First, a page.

Paris Do’s

  • Do say “Bonjour” when engaging with another person. This includes all salespeople, servers, front desk, etc. Bonus points for adding a “Monsieur” or “Madame”.
  • Do seek out locals, or at least try to talk to them at a picnic or in a bar. But try to drop a couple of words in French. It’s a good conversation starter.
  • Do learn how to use an “inside voice”. Parisians in general are a lot quieter in public places than we’re used to being in the US. You will notice this tout de suite in the Metro, restaurants, in line at the bakery, etc.
  • Do wear comfortable shoes (no stilettos) and clothes that can easily be layered. Pack a nice outfit for special occasions, but don’t go overboard here. You’re mostly going to be walking, and walking, and walking…
  • Do wear a scarf in the winter and fall. It might seem like a cliché, but it’ll keep you warm and Parisians wear them all the time. Wrap yourself up — you’ll fit right in.
  • Do spend at least an hour at a café terrace at some point during your trip sipping something. Bring the journal, notepad, book, or postcards, and have the whole experience.
  • Do refill your water bottle at any of the city’s outdoor water fountains. It’s the same delicious water Parisians drink daily. Eco-friendly! Free! Photo-op!
  • Do eat things that you have never tasted before. This is Paris and we like to eat.
  • Do order a carafe of wine at lunch to share… or for yourself.
  • Do book a hotel that’s as central as possible to avoid wasting time in transit. You might have to pay a few more euros per night, but you’ll save a lot of time and money.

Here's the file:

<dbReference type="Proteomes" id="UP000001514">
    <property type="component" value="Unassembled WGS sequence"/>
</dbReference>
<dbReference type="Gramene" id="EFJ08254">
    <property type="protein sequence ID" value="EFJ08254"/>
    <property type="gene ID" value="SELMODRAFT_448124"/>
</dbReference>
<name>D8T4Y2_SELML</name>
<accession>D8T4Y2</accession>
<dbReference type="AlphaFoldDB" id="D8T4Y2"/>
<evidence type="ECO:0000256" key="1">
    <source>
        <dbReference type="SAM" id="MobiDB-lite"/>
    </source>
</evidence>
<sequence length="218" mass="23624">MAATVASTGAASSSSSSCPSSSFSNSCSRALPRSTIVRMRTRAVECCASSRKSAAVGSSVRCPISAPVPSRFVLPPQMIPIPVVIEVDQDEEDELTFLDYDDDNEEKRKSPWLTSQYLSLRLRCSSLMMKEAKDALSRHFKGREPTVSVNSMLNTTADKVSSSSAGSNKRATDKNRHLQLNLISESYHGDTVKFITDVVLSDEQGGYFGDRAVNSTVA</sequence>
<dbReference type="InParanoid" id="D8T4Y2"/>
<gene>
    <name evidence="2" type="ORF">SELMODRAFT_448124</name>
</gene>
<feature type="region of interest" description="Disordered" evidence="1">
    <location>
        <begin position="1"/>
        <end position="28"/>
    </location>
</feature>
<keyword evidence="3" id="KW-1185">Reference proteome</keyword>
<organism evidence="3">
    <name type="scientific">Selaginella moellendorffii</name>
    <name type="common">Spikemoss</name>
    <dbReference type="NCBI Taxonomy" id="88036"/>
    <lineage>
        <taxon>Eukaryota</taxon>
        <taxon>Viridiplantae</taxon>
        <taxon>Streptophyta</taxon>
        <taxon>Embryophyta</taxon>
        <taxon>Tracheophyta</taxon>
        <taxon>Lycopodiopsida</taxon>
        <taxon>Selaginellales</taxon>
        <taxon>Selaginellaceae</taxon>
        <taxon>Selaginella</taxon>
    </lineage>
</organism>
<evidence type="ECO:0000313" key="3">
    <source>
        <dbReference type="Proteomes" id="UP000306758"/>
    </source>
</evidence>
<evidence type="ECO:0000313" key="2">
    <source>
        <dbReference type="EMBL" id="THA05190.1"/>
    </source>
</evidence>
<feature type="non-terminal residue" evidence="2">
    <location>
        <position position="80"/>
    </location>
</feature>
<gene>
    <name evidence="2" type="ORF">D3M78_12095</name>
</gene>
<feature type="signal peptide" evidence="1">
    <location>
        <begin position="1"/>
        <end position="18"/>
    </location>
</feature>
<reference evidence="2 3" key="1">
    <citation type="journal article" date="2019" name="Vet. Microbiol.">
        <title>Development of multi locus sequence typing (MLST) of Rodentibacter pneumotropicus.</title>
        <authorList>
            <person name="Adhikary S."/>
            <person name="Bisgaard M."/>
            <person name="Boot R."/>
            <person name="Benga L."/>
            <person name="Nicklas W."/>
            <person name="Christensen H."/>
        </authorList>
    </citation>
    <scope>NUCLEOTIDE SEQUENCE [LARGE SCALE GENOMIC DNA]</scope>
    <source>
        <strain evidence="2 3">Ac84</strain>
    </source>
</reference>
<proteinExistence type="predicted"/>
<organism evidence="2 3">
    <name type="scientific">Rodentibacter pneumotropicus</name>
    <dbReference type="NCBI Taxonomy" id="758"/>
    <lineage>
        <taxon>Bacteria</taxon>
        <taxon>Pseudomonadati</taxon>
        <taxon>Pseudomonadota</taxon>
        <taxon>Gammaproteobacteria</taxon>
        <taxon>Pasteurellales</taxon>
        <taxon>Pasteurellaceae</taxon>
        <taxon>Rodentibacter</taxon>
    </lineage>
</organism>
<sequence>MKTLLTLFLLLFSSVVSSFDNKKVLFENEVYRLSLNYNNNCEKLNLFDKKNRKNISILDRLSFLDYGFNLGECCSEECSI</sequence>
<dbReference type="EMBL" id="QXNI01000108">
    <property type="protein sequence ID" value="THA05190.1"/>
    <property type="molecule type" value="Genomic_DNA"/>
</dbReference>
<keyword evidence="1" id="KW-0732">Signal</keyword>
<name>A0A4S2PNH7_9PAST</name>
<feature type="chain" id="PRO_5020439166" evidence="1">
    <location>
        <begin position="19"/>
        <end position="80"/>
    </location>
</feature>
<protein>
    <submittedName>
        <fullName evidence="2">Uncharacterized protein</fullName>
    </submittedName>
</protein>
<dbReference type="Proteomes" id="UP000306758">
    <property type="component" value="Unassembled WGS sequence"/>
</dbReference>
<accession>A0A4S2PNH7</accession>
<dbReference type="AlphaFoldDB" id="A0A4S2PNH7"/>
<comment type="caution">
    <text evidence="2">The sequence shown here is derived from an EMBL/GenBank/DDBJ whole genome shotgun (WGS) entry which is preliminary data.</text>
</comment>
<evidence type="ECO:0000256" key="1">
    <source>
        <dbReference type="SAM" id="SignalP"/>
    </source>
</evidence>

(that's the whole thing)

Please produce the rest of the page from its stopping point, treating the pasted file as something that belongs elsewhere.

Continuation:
• Do go to Paris’s famous flea markets to find something totally unique to bring home. We promise you’ll find something more special than an Eiffel Tower snow globe.
  • Do visit all of the touristy sights that you’ve been eager to visit, even if there’s someone in your group moaning and groaning about it.
  • Do buy a travel guide. Much of the information listed is evergreen and will be useful.
  • Do read a few websites and travel blogs before visiting. Often websites have more offbeat and more recently updated information than guidebooks and magazines.
  • Do take a boat ride along the Seine. It’s breezy and romantic–well, unless you get stuck with a group of 100 teenagers who are literally going bonkers.

Paris Don’ts

  • Don’t worry about not speaking French beyond the basics. However, do learn a couple of words. Bonjour. Au revoir. Merci. Monsieur. Madame. Oui. Non. Voila — you’ve got it.
  • Don’t expect the French to be rude. They’re just humans.
  • Don’t come unprepared for the weather. Research the weather before you go and pack accordingly, when possible. Pack an umbrella and a light rain jacket.
  • Don’t buy bottled water in a restaurant unless you like or need bubbly water. Otherwise, stick to a “carafe d’eau”. It’s delicious–and free.
  • Don’t buy a baguette “ordinaire”. Stick to the “tradition”. Trust us on this one.
  • Don’t fuss over eating like you eat back home. This is not home, so breakfast options and coffee choices are not the same.
  • Don’t write off ethnic food in Paris. A lot of it is really good and unique. Just don’t fiddle with the American stuff. But the falafel? Winner!
  • Don’t touch those items in the minibar. Head to the nearest supermarket to pick up water, drinks, snacks, champagne, fruit, etc.
  • Don’t carry your passport and all of your credit cards with you. Leave your passport and some of your plastic in a safe back in the hotel.
  • Don’t take pictures of people in shops. They tend not to like it that much. It’s going to get awkward.
  • Don’t come with a padlock and leave it locked to one of our monuments. Please just don’t.